An increase of $2.3 million for negotiated salary adjustments;
An increase of $1.1 million for the private records of the Right Honourable Stephen Harper;An increase of $0.5 million for adjustments to the contributions to employee benefits plans; and
A decrease of $3.7 million for the implementation of the Long Term Real Property Plan.
The full LAC Departmental Plan 2018-19 which might have further details is yet to be posted.

MyHeritage expands DNA Quest

More than 10,000 applications have been submitted so far to receive free MyHeritage DNA kits to help adoptees and their birth families reunite through genetic testing. They are all from the USA which was the initial target.
Now MyHeritage is opening the offer internationally until the quota of 15,000 kits is filled, or the end of April, whichever come first.
Find out more and apply at

Casualty Identification at DND

Were you one of the Ottawa genealogists, and others, who missed the main presentation Identifying the Remains of Canadian Soldiers from the First and Second World Wars by Dr. Sarah Lockyer at the BIFHSGO meeting on Saturday 14 April 2018?

If so you can review much of the material presented at the the Casualty Identification section of the DND Directorate of History and Heritage website. It includes information on more cases than there was time to present at the meeting.

I was impressed by the achievement given that Dr Lockyear revealed she is the sole full-time staff member, assisted by part-time staff, and operates with a budget of $100,000.

There was a lively question period following the presentation.

Asked about the budget she replied that any increase would have to come from funds for more immediately pressing DND responsibilities.

There is a backlog of (30?) unresolved cases. Puzzlement was expressed that more is not being done to solicit the help of the public in solving these cases, such as by presenting what is known, including DNA profiles, in a public database.

I was surprised that only mitochondrial and Y-chromosome STR DNA data is being employed when there is now the capability of extracting much more from degraded samples. That could lead to improved probability and more definitive identification.

I was also surprised that in one of the recent cases presented DNA evidence was not obtained. A review panel judged the other evidence was sufficiently conclusive, apparently without any quantitative assessment of the confidence in that conclusion.

Paul Milner reviews Manorial Records for Family Historians by Geoffrey Barber

Book reviews are a staple of Paul Milner's blog/website although it's a staple that would leave one famished, he doesn't post often. The previous review was in January.
This time Paul reviews Manorial Records for family historians. By Geoffrey Barber, published by UnlockThePast Publications.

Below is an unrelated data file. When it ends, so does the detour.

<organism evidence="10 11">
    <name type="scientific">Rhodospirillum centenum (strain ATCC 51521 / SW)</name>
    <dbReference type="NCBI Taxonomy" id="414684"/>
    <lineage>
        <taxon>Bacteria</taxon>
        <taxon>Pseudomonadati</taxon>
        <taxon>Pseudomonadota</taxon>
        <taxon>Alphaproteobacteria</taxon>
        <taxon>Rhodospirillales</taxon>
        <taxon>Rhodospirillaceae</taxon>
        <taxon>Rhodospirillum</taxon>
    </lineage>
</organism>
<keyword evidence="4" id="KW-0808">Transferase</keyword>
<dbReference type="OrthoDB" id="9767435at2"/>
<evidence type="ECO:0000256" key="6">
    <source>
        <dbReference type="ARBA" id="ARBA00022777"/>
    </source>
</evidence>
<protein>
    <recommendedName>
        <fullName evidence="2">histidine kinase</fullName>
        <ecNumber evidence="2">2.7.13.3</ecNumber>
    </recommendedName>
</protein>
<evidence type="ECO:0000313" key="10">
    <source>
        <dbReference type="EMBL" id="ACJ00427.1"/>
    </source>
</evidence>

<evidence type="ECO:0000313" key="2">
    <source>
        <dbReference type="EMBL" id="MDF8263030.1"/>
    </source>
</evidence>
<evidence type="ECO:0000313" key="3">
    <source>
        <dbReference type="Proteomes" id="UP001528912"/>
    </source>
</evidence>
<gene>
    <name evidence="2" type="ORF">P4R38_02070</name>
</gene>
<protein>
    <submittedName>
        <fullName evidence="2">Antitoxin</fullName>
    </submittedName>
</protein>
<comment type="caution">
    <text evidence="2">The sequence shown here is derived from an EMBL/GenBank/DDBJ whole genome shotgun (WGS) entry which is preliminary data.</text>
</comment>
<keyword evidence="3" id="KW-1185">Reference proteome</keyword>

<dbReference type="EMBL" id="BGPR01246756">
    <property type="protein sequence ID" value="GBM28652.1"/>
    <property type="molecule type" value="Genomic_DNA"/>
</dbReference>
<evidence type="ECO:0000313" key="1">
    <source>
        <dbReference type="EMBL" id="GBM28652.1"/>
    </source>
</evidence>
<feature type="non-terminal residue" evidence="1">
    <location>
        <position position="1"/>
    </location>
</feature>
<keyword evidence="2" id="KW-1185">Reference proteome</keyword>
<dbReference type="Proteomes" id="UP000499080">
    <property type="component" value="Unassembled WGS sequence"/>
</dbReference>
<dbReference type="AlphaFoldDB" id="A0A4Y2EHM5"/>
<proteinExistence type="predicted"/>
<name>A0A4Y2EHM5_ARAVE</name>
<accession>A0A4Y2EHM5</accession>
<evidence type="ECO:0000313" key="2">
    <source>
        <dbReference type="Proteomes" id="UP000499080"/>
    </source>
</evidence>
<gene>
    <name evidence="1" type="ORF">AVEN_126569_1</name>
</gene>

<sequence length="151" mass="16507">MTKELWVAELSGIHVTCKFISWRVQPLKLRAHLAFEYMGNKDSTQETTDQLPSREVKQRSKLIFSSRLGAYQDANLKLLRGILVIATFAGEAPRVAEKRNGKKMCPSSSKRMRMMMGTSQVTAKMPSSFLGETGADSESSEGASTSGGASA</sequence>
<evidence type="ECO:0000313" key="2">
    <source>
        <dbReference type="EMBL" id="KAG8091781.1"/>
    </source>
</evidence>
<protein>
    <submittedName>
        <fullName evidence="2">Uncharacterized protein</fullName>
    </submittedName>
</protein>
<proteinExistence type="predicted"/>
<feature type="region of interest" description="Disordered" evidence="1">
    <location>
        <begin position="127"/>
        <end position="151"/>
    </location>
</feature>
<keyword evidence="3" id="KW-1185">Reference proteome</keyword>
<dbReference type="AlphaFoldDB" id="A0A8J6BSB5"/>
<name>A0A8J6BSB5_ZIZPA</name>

Read the review here.

Sunday, 15 April 2018

CEF Service Files Update for April 2018

As of 15 April 2018 there are 581,553 (568,203 last month) of about 640,000 files available online in the LAC Personnel Records of the First World War database.

The latest box available is 9,926 and last name Venables (Timson).

At the last month's rate the last file will be online in September.

Don't dismay, spring is on its way

Thankfully we mostly dodged the snow bullet at Gene-O-Rama and BIFHSGO's event on Saturday. Attendance was down, expected with two simultaneous genealogy events and the dismal forecast. 
Signs of spring; birds are singing—and shivering.
Get through another couple of miserable wet days then enjoy a nice warming trend with double digit temperatures predicted for the end of the week by the North American Ensemble Forecast System and continuing to warm.

Remittance Men

My short article Canada's Silver Spoon British Migrants is published on the site for the Secret Lives conference, 31 August - 2 September 2018.

Titanic Anniversary

William W Louttit: CWGC Beechwood

William Wallace Louttit was born 12 July 1891 in Castleford, Ontario.
He was single, son of William Louttit, a ticket agent for the CPR with paternal origin in the Orkney Islands of Scotland. His occupation was accountant (Assigned Pay Branch of the Militia Dept) and residence 86 Elm Street in Ottawa which was his father's address.
Having received an exemption the previous November until men in category B2 (fit for base units of the medical service, garrison, or regimental outdoor duty) were call up, he enlisted on 25 March 1918. In Ottawa he was quartered at Lansdowne Park while attached as a Gunner to the 74th Battery, Canadian Field Artillery. Admitted to St Luke's Hospital on 9 April with a temperature of 105F he died of pneumonia, age 25, on 15 April 1918 having served less than one month.

George M Atchison: CWGC Beechwood

Honorary Captain George Milton Atchison died on this date of  epidemic cerebo-spinal meningitis.
Age 40, a bookkeeper prior to the war, he was employed with the audit branch of the Militia Department.
He was survived by his wife, Lena Maud Atchison (nee Whittaker), of 30 Euclid Avenue, and his father Joseph Atchison, of Woodbury, Conn., U.S.A. His mother was the late Adelaide Amelia Atchison (nee Tough).